I mucked around and loaded a community build of the famous Pixel 3 camera software so I could try some night shots.


Not too bad - but the resulting image is downsampled to 480 pixels. I guess you can’t make a silk purse out of a sow’s ear after all.

I am enjoying the Google Assistant morning routine - after my alarm, it reads my schedule, tells me the weather conditions, assesses my morning commute, and reads the news from CBC, CTV, Bloomberg UK, MSNBC Teach News and Deutsche Welle English services. The Assistant voice recognition is much improved over my previous (3 years ago) attempts - I no longer have to fake an American accent to be understood! That said, I am not used to speaking to machines, so I default to touch. I don’t know if I’ll ever be a convert. I have also set up the evening “wind down” routine - although I tend not to use my phone in bed - I used to use the alarm to disable notifications for some years now.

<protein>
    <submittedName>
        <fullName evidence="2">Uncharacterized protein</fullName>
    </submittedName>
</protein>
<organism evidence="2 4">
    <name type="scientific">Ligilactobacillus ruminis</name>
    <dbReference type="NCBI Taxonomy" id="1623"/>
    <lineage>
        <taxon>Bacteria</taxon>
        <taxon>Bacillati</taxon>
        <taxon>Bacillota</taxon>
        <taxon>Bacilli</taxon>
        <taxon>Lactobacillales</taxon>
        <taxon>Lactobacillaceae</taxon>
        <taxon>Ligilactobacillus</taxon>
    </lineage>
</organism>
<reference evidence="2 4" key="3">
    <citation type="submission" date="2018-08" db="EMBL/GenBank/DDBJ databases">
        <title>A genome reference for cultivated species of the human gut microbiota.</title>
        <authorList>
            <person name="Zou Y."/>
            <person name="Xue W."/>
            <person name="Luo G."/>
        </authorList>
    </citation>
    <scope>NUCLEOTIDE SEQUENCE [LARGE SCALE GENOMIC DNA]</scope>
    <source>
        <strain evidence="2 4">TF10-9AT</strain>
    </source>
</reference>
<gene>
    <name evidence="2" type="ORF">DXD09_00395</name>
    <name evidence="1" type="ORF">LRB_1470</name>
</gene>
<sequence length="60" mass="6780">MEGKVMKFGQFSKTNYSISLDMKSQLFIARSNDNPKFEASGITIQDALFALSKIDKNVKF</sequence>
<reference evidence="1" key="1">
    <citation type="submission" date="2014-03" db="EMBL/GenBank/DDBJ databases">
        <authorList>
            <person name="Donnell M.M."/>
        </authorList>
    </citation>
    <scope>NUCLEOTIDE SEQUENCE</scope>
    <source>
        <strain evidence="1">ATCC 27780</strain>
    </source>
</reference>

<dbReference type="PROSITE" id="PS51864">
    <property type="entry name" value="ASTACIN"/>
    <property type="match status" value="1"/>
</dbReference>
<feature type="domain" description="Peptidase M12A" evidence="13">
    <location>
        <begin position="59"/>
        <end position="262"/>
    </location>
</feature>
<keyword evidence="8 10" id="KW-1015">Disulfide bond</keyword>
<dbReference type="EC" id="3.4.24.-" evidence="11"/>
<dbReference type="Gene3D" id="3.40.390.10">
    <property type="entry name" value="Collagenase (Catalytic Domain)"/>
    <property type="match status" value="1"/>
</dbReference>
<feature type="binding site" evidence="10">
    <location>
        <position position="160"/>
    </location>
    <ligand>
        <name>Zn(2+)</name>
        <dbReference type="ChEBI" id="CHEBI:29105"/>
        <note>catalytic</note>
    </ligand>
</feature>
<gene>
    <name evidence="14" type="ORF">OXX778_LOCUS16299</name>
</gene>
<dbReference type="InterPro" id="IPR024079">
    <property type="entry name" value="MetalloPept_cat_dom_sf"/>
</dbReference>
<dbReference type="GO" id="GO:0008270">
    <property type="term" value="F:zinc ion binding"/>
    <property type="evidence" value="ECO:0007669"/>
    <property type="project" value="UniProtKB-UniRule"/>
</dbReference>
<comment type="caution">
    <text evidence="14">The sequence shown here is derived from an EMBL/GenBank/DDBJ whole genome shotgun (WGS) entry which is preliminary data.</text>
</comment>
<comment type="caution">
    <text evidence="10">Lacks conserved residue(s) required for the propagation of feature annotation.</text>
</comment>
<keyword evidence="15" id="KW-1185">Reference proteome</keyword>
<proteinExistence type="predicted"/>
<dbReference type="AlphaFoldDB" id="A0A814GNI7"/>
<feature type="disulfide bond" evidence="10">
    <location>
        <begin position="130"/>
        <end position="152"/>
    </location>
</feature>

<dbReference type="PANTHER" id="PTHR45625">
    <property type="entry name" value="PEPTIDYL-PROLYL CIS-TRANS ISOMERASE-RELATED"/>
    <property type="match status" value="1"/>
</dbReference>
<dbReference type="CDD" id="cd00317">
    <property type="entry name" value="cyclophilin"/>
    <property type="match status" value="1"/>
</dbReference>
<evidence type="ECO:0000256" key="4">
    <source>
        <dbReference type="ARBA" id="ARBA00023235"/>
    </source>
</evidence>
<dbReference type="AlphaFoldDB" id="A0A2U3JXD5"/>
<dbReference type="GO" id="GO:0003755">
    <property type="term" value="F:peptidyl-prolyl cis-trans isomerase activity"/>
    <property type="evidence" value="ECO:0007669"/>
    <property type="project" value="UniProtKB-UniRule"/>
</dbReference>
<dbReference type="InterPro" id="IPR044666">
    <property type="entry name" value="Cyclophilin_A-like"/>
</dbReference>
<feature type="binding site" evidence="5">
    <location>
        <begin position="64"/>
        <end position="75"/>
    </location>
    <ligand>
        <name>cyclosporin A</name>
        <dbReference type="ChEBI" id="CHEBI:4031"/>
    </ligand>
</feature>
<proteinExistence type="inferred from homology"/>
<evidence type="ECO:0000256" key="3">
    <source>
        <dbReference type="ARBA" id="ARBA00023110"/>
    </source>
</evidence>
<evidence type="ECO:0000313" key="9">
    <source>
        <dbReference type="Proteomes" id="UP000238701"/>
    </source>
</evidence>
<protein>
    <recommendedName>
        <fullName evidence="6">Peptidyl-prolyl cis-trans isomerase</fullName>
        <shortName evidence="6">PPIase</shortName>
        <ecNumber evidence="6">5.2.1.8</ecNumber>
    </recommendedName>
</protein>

Overall, the Android experience is clean and straight-up. There is no provider glurge, and the few Moto specific touches (gestures) are optional and mostly useful. I find it hard not to recommend this phone to anyone on a budget, especially at the black Friday price of \$218.